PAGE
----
Blocked arteries cause high blood pressure, or hypertension. High blood pressure puts you at risk for stroke, heart attacks, kidney damage and blindness. Each class of blood pressure medicines carries differing risks for interacting with other drugs or supplements. But if you take a B-complex vitamin or individual supplements of B-6 or B-12, you are unlikely to lower the effectiveness of your antihypertension drug.
Blood Pressure Medications
Depending on the suspected cause of your hypertension, your doctor will prescribe a specific antihypertension drug. Among the medications used to lower blood pressure are beta-blockers to slow heartbeat and reduce pressure against arterial walls, and alpha-blockers to encourage blood flow through arteries by relaxing blood vessels. As the name suggests, alpha-beta blockers combine the benefits of both beta- and alpha-blockers. Diuretics reduce pressure by flushing extra sodium, a mineral associated with fluid retention, from your system. Vasodilators expand blood vessels, enabling blood to flow more freely. Other antihypertension drugs also exist, each with its own set of potential side effects and drug interactions. Always check with your physician about diet, medication and lifestyle changes you should make to lower your blood pressure and to prevent drug interactions.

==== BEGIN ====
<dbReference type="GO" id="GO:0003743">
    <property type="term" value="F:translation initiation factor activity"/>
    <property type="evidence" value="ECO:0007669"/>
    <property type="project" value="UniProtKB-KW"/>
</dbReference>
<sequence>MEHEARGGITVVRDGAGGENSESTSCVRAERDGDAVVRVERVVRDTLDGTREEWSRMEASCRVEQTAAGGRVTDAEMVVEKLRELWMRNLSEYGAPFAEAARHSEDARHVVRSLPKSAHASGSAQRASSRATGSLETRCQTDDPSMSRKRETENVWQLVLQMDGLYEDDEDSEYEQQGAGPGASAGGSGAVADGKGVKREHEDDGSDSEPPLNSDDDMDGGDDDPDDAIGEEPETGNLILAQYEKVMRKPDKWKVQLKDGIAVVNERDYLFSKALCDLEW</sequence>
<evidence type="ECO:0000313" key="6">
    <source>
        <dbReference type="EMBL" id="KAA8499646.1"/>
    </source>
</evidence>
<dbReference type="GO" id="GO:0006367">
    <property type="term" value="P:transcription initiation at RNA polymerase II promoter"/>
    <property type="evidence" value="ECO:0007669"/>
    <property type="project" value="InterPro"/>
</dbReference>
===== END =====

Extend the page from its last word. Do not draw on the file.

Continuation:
Vitamins B-6 and B-12
Vitamins B-6 and B-12 may work to lower heart disease risk by decreasing the level of a specific amino acid in your blood. Doctors associate this amino acid, homocysteine, with increased incidents of heart disease, although more research is needed to determine if supplemental vitamins will ward off cardiovascular issues. According to the University of Maryland Medical Center, getting enough B-6 also shows promise for stabilizing moods and easing inflammation for conditions such as rheumatoid arthritis and carpal tunnel syndrome. A lack of B-12 in your diet could lead to fatigue, mental confusion and nerve damage. Both vitamins are found in fish, liver and dairy foods. Wheat germ, sunflower seeds, brown rice, beans, spinach and carrots also provide B-6, while pork, eggs and beef contribute B-12.
Negative Drug Interactions
Supplements of vitamins B-6 and B-12 are not known to decrease the effectiveness of blood pressure medicine. Both vitamins may make tetracycline, an antibiotic, less effective if they are taken at the same time of day. In addition, vitamin B-6 may interfere with phenytoin, an anti-seizure drug, as well as levodopa, which treats Parkinson’s disease.
Just as some supplements may lower the effectiveness of prescription medications, drugs can reduce the level of specific nutrients in your body. The University of Maryland Medical Center notes that one blood pressure medication, hydralazine, can reduce levels of vitamin B-6 in your system. Hydralazine, also known as apresoline, is a vasodilator. This type of blood pressure medication works by helping to expand blood vessels. If you take this type of blood pressure medicine, ask your physician if eating more foods rich in vitamin B-6, or taking a supplement, might be helpful to prevent a vitamin deficiency.